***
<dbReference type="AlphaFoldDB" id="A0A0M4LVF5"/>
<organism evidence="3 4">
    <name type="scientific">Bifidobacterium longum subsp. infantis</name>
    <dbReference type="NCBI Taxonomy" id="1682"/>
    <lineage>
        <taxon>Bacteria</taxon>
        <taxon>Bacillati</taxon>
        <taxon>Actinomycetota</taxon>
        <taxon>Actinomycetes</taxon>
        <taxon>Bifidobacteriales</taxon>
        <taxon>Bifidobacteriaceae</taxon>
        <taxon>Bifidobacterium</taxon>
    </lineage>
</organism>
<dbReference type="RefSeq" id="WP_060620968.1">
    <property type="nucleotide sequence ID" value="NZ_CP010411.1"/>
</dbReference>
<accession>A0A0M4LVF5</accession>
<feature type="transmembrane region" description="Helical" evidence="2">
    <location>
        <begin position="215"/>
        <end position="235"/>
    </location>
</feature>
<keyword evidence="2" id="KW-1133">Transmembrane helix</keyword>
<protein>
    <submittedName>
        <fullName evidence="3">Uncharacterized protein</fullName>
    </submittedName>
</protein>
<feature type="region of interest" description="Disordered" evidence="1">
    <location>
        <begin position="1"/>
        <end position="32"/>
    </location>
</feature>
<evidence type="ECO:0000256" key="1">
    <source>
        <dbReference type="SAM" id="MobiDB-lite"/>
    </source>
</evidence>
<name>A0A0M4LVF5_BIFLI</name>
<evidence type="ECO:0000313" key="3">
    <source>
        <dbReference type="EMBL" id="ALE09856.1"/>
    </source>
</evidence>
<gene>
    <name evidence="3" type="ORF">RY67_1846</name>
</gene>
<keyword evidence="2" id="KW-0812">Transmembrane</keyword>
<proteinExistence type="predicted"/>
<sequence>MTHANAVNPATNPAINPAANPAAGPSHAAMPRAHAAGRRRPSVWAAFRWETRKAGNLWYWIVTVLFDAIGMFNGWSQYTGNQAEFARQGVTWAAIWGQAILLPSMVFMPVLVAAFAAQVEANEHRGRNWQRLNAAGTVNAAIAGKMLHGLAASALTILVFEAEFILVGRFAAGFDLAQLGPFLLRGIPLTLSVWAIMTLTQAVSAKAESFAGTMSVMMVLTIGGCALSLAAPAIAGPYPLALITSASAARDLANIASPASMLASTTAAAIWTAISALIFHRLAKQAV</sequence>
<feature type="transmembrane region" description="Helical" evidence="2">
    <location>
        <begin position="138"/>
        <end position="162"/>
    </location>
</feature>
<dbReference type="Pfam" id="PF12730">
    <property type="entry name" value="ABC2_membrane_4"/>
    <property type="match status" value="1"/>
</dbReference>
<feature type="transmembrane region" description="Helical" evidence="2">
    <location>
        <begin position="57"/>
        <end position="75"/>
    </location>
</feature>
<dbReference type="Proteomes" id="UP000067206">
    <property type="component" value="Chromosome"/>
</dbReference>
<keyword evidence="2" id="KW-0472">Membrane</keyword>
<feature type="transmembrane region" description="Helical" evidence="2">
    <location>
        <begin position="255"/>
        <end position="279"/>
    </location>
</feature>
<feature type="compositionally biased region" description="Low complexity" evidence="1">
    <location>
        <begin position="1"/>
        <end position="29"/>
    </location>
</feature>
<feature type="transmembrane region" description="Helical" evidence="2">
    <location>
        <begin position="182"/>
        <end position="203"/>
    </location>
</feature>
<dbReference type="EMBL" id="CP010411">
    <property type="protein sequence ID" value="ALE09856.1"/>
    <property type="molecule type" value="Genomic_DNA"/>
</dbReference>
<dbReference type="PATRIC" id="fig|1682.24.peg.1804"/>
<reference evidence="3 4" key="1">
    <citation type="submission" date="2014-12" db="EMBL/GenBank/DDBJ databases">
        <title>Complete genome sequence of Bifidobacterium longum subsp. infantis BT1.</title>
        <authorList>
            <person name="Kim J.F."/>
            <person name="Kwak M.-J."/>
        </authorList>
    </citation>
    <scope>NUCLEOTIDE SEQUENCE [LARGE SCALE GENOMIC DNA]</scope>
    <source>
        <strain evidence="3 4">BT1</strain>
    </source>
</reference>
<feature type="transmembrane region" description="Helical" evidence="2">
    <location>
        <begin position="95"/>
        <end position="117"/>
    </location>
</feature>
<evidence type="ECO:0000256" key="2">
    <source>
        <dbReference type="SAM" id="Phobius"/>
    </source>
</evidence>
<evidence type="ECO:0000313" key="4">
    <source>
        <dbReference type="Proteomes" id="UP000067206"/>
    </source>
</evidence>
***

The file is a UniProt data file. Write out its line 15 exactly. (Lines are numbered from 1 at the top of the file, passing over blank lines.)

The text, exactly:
<dbReference type="RefSeq" id="WP_060620968.1">